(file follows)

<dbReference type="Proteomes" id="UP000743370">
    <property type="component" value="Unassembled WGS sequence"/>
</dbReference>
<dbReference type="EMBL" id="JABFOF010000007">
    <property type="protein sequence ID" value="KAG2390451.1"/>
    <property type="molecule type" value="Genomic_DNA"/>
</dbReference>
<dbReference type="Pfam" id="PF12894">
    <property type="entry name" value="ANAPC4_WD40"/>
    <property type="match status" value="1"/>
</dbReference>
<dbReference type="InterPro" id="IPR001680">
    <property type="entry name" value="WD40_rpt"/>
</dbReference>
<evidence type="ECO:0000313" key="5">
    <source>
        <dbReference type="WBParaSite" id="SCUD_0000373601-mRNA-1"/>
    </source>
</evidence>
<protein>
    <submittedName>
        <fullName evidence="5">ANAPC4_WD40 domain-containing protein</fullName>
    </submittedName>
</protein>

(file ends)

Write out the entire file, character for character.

<dbReference type="Proteomes" id="UP000743370">
    <property type="component" value="Unassembled WGS sequence"/>
</dbReference>
<dbReference type="EMBL" id="JABFOF010000007">
    <property type="protein sequence ID" value="KAG2390451.1"/>
    <property type="molecule type" value="Genomic_DNA"/>
</dbReference>
<dbReference type="Pfam" id="PF12894">
    <property type="entry name" value="ANAPC4_WD40"/>
    <property type="match status" value="1"/>
</dbReference>
<dbReference type="InterPro" id="IPR001680">
    <property type="entry name" value="WD40_rpt"/>
</dbReference>
<evidence type="ECO:0000313" key="5">
    <source>
        <dbReference type="WBParaSite" id="SCUD_0000373601-mRNA-1"/>
    </source>
</evidence>
<protein>
    <submittedName>
        <fullName evidence="5">ANAPC4_WD40 domain-containing protein</fullName>
    </submittedName>
</protein>